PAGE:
Other research in Queensland
Concurrently with the DEC research, the Queensland Department of Natural Resources and Mines has been measuring quoll mortality during surface baiting programs for wild dogs.
In trials conducted between 2002 and 2005 in southern Queensland, 76 radio-collared quolls were exposed to surface-laid baits spaced 500 metres apart. The researchers recorded only two 1080-related deaths, with an additional six radio-collared quolls dying from unknown causes.
Implications of this research
These results indicate that aerial baiting had a minimal impact on the quoll populations studied. Quoll deaths after 1080 baiting were much lower than was predicted by previous non-toxic trials - both in DEC's three aerial baiting trials during 2004 and 2005, and in the Queensland research during 2002-05. It appears that quolls eat toxic baits. However, in this study, most of the quolls that consumed 1080 baits survived.
The consistency of these results across sites indicates little difference in the response to aerial baiting between distant quoll populations. The observed low mortality rates due to 1080 poisoning are apparently not caused by an adaptation of quoll populations to repeated exposure to aerial baiting, because low mortality rates were also observed in quoll populations in areas that had no recent history of aerial baiting.
We are unsure of the reasons for this lower-than-expected mortality rate in quolls in the wild. It may be that quolls have a higher resistance to 1080 than would otherwise be predicted on the basis of laboratory-based trials. Quolls may also regurgitate baits, or eat only part of a bait.
While individual quolls may die from 1080 baits, this research suggests that aerial baiting is unlikely to have an impact on quoll populations as a whole. In fact, aerial baiting which suppresses local fox and dog populations may benefit quolls in an area.
However, it is possible that even a few deaths caused by aerial baiting may have a significant impact on a small population of quolls that has already been weakened by factors such as drought, habitat fragmentation or disease. It is also possible that 1080 may have other impacts on quolls that survive after eating baits - such as infertility and birth defects. No information is available on these impacts.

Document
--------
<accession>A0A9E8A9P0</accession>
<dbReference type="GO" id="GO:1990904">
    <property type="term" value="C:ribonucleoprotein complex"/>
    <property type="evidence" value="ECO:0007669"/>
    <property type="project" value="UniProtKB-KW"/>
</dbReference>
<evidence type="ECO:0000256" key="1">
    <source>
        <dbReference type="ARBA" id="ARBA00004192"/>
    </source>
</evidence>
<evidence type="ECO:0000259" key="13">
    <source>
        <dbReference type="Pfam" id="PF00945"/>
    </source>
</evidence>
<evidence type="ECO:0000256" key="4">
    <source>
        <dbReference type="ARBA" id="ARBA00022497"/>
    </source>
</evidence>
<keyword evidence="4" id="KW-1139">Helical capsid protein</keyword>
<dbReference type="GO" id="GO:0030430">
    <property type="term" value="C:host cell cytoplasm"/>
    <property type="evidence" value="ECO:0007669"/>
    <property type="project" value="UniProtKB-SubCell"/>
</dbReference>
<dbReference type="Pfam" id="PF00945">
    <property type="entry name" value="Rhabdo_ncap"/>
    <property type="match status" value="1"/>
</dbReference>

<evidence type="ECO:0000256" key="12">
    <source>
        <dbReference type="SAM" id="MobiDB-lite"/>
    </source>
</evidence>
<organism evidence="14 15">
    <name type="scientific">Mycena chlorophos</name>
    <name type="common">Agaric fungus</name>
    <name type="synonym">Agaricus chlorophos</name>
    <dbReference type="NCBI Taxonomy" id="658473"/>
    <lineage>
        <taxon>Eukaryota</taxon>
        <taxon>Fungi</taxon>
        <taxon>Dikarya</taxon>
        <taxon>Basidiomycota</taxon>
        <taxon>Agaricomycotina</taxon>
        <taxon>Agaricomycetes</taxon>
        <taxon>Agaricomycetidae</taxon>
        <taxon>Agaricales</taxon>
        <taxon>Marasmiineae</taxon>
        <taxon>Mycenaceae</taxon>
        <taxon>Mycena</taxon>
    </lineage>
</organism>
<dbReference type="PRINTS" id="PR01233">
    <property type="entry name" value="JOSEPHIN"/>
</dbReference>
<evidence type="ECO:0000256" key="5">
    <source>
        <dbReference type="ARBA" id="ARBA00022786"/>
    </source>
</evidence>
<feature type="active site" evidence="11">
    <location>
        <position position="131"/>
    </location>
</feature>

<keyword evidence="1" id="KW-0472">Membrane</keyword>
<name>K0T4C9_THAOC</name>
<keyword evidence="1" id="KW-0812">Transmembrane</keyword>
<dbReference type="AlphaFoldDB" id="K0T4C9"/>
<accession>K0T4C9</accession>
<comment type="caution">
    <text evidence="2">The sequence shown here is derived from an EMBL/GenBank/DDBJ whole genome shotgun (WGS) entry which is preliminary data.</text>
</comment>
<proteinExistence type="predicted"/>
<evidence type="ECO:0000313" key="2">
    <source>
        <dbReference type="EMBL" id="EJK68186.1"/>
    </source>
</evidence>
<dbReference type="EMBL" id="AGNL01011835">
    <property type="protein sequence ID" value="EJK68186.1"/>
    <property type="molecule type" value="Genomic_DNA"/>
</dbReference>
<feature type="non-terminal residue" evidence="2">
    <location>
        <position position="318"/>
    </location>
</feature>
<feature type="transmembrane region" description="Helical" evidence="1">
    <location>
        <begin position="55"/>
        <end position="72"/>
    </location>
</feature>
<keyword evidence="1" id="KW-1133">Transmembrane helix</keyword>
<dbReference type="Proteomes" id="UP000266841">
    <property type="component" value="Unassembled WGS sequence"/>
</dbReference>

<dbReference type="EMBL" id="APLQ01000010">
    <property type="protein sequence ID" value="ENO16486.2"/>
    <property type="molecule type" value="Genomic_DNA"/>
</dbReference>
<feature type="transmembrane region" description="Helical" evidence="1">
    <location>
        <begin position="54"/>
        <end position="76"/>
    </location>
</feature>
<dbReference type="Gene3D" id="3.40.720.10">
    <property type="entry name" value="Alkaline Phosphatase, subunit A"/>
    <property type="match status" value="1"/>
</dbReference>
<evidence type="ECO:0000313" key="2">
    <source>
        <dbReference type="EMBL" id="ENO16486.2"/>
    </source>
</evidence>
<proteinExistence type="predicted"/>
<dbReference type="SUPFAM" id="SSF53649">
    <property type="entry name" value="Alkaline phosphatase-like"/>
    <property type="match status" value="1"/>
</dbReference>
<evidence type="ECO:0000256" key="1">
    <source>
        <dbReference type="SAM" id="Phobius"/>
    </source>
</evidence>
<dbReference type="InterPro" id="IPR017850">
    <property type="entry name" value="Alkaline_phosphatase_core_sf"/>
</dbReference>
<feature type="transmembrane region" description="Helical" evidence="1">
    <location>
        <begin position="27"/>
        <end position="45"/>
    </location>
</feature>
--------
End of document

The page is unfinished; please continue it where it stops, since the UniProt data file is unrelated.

Future approaches to wild dog control
After discussing the results and other published information, the steering committees agreed that aerial baiting can now be considered as an additional wild dog control technique where appropriate. However, the committees encourage the use of an integrated approach, using a range of techniques such as ground and aerial baiting, trapping, shooting and exclusion fencing.
All aerial baiting programs need to comply with the Pesticide Control (1080 Wild Dog Bait) Order 2002, as required under the Pesticides Act 1999. Also, all new aerial baiting programs in areas with spotted-tailed quolls must be referred to the Australian Department of Environment and Heritage. This is a requirement of the Commonwealth Environment Protection and Biodiversity Conservation Act 1999.
The steering committees identified the need for further research to improve quoll conservation. Priority should be given to:
- Investigating the demographics of quoll populations and their high turnover rate. The results from these studies can be used to predict the potential impact of disturbance events on quoll populations.
- Researching the interaction between native and introduced predators and their prey. 1080 dog baiting can impact upon the populations of some predators, potentially causing a positive or negative response in other species
This research was funded primarily by DEC, with additional funds being provided by the NSW Department of Lands. The NSW Department of Primary Industries, the Armidale and Cooma Rural Lands Protection Boards and the Niangala, Barnard River and Jeogla Wild Dog Control Associations provided in-kind support.
Page last updated: 26 February 2011